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The Peoria Journal Star
Friday, August 17, 2007
By Leslie Fark of the Journal Star
PEORIA – Brian Pitzer told police he didn’t have the guts to kill himself so he would force police to do it. On May 24, police exhausted several measures to end a nearly five-hour standoff peacefully at the Creve Coeur man’s house. Pitzer, 32, of 309 Ehrett St. was shot twice in the back as he raised a loaded 12-gauge shotgun at police.
His death was ruled a suicide Thursday by a Peoria County Coroner’s jury.
“He said he didn’t know if he could kill himself so he was going to force us to kill him,” Creve Coeur Police Chief Mike Button testified during Pitzer’s inquest.
Button and a hostage negotiator from the Central Illinois Emergency Response Team (CIERT) tried unsuccessfully for hours to coax Pitzer from his house unarmed.
During the course of the standoff, an armed Pitzer left his house three times to speak with police.
“Every conversation I had with him he never got off it,” said Button, referring to the suicide-by-cop scenario. “As the night progressed, he continued to drink and became more agitated.”
It was during Pitzer’s last venture from the house that the situation turned hairy.
As an armed Pitzer walked halfway down his street, a few members of the CIERT team sneaked inside his home, Button said.
When he tried to re-enter the house by the same side door, police shocked Pitzer with a Taser. Only one of the two probes latched onto Pitzer’s skin, rendering the device ineffective.
Button said as an officer inside the house began to reload the Taser, CIERT members outside the house closed in on Pitzer.
“He raised his shotgun and pointed it directly at the officers,” Button said. “They felt they didn’t have any other choice but to fire.”
It was East Peoria police officer and CIERT team member Chad LaCost who fatally shot Pitzer. The Tazewell County State’s Attorney Office has deemed the shooting justified and that LaCost acted accordingly to save the life of his fellow officers.
Blood drawn from Pitzer during his autopsy indicated his blood-alcohol level was 0.055 percent at the time of his death. Further testing of his eye fluid determined Pitzer had a BAC of 0.114 percent, which is an indicator of the blood level about two hours prior.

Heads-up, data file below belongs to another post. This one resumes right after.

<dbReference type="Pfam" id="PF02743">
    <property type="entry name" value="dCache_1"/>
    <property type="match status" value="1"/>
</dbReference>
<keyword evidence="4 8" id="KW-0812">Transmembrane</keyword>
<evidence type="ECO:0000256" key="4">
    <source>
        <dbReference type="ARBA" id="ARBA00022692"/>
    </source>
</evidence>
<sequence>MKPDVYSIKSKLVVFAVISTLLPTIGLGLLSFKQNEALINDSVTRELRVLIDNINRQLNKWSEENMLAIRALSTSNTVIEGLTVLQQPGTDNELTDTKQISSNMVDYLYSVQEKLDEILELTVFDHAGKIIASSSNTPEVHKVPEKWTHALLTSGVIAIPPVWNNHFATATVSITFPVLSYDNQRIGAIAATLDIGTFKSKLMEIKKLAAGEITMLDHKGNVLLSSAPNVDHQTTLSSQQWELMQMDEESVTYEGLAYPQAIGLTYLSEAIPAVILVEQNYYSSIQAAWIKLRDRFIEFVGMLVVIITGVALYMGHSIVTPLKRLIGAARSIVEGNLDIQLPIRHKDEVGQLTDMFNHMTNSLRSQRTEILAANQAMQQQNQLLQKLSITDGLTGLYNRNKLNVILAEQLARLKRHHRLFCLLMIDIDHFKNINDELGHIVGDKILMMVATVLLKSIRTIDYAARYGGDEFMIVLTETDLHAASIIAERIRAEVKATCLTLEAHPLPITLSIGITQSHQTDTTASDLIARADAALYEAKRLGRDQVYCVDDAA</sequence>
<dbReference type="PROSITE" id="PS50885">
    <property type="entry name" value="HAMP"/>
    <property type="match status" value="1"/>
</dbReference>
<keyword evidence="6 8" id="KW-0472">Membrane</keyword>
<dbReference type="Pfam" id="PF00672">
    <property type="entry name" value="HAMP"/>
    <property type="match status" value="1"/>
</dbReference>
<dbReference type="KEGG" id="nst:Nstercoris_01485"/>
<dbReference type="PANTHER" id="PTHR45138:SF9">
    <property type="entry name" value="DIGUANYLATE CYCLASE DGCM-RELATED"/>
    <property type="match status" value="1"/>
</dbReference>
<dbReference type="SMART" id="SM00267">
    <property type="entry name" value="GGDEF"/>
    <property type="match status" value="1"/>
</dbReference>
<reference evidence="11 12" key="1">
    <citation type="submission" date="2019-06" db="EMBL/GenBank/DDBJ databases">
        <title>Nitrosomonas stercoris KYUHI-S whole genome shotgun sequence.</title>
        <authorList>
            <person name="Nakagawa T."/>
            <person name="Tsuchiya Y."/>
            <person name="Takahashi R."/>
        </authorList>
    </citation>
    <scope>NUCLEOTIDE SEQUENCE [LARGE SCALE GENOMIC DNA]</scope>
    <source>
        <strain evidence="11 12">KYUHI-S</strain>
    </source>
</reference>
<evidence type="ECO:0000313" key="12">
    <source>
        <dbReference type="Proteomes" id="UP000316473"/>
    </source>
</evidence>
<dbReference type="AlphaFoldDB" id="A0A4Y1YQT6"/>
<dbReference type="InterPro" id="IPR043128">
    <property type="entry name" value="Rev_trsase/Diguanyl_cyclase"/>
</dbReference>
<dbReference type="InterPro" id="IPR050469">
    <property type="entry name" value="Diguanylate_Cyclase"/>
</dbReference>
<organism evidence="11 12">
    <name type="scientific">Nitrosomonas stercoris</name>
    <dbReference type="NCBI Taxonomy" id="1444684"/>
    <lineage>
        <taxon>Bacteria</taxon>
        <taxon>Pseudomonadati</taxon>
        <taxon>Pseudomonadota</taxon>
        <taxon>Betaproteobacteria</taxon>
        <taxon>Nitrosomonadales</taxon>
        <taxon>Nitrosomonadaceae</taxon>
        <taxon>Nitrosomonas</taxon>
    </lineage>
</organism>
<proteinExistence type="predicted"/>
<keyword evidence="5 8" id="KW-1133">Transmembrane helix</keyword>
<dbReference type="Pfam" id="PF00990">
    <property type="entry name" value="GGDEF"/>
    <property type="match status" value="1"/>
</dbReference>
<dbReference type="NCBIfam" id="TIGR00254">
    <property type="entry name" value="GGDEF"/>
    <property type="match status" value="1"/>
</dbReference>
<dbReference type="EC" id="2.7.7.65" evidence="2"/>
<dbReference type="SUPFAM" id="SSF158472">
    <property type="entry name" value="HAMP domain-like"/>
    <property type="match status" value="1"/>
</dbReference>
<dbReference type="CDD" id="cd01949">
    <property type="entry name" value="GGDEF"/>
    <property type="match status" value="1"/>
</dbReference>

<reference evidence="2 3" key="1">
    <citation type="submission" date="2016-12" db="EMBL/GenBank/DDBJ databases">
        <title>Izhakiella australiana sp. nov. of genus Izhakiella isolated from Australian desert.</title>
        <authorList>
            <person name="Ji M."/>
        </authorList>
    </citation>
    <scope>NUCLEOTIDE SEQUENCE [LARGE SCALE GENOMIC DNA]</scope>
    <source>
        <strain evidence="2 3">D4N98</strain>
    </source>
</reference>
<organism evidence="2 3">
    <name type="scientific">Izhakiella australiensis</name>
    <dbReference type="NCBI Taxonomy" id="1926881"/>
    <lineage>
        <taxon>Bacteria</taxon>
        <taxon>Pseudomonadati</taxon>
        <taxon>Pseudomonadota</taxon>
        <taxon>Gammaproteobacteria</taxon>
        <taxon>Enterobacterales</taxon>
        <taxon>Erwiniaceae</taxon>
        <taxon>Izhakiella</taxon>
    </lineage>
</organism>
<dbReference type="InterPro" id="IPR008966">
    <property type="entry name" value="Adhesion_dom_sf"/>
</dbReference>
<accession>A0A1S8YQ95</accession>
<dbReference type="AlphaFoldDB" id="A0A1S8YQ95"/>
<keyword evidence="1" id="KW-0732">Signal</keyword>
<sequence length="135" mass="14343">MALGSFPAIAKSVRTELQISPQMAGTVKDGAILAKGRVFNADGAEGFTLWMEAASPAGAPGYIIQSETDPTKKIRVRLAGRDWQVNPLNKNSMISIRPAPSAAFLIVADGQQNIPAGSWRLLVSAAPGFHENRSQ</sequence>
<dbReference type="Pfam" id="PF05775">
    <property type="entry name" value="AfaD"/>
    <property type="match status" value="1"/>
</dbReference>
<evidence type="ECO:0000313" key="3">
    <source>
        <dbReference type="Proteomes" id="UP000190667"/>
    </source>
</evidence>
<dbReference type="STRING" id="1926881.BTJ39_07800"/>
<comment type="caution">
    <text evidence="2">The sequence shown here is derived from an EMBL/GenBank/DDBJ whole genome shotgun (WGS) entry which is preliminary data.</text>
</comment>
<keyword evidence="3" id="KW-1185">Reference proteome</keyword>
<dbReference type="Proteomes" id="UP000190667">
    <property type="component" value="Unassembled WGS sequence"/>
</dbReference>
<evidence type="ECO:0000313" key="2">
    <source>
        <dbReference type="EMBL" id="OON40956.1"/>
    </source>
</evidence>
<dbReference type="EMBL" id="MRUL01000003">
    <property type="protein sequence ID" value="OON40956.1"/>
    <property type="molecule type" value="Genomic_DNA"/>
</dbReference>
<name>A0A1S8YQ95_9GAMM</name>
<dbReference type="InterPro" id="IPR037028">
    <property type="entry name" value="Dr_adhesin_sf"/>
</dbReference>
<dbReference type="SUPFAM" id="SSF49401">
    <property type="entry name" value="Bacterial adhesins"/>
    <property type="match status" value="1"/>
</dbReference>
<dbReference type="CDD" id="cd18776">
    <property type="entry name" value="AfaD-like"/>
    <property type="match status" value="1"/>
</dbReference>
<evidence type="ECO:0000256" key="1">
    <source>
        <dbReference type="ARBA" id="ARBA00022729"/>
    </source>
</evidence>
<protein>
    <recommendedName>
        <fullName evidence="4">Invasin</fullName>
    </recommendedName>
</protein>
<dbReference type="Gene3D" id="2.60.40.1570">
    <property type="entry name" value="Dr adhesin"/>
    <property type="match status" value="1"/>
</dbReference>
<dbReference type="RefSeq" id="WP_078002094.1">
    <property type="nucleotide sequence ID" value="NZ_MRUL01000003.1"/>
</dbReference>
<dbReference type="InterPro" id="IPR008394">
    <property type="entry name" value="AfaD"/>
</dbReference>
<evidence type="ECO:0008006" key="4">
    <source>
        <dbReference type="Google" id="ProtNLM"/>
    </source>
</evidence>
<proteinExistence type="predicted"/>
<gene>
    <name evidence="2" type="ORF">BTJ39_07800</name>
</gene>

The shooting occurred about 8:45 p.m. May 24 and he died almost four hours later in surgery.
The anti-depressant Bupropion also was found during toxicology testing.
Pitzer’s family attended the inquest but declined to comment on advice of attorney Richard Steagall, who has been hired to determine if there is enough evidence to file a wrongful death lawsuit.
“Neighbors who are witnesses saw that when he was actually tasered, the gun had dropped and was not in his hands,” Steagall said after the inquest. “When he was shot, the gun was not in his hands. There was no reason to shoot him.”
In other inquests, the jury ruled as accidents the deaths of:
– Darlene E. Horn, 54, who last resided in Peoria Heights. Horn was hit by a drunken driver June 11 on Knoxville Avenue near Proctor Hospital as she walked across the street.
The driver, Kevin S. Larson, 26, also of Peoria Heights, had been celebrating with his wife, Jennifer, earlier in the evening. He had not been speeding at the time of accident and has been charged with driving under the influence of alcohol.
No drugs or alcohol were detected in Horn’s system.
– James L. Curtis, 60, homeless, died from a neck injury June 7 after he was found at the bottom of a stairwell outside the vacant Julian Hotel, 724 SW Adams St. The injury could have been sustained by him falling and striking his neck, he may have struck his neck on an object or been strangled, Peoria County Coroner Johnna Ingersoll said.
An empty bottle of vodka was found underneath Curtis’ body. At the top of the stairs, a makeshift bed of cardboard and clothing were found.
His BAC was 0.134 percent, according to toxicology tests. Hospital records indicate Curtis had a history of alcohol abuse.
Leslie Fark can be reached at 686-3188 or firstname.lastname@example.org.
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EP police detective honored for bravery — (The Peoria Journal Star)
By ADRIANA COLINDRES
East Peoria Police Detective Chad LaCost on Friday received the Illinois Law Enforcement Medal of Honor for exhibiting bravery when he ended a five-hour police standoff last May with an armed Creve Coeur man.
“It’s a great honor,” LaCost, 37, said after the awards ceremony in the Executive Mansion in Springfield. “You don’t expect to get rewards for your job and so forth, but it’s still a very nice accolade.”
According to testimony at Pitzer’s inquest, he had told police he couldn’t kill himself and that he would make them do it. His death was ruled a suicide.
At Friday’s ceremony, Illinois State Police Director Larry Trent praised LaCost and the other medal recipients for being heroes – “ordinary people who do extraordinary things.”
LaCost said he doesn’t see himself as a hero.
“I can honestly say I am very proud to be a member of the team I’m on,” he said of the response team, which is based at the Peoria County Sheriff’s Department. “And if any other one of the team members had been in my position, I’m confident they would have acted the same as I did and had a positive outcome for the team and community.”
Audience members who watched LaCost pick up his medal included his parents, Dennis and Kathy LaCost of East Peoria, and East Peoria Police Chief Ed Papis.
“He deserves it,” said Dennis LaCost.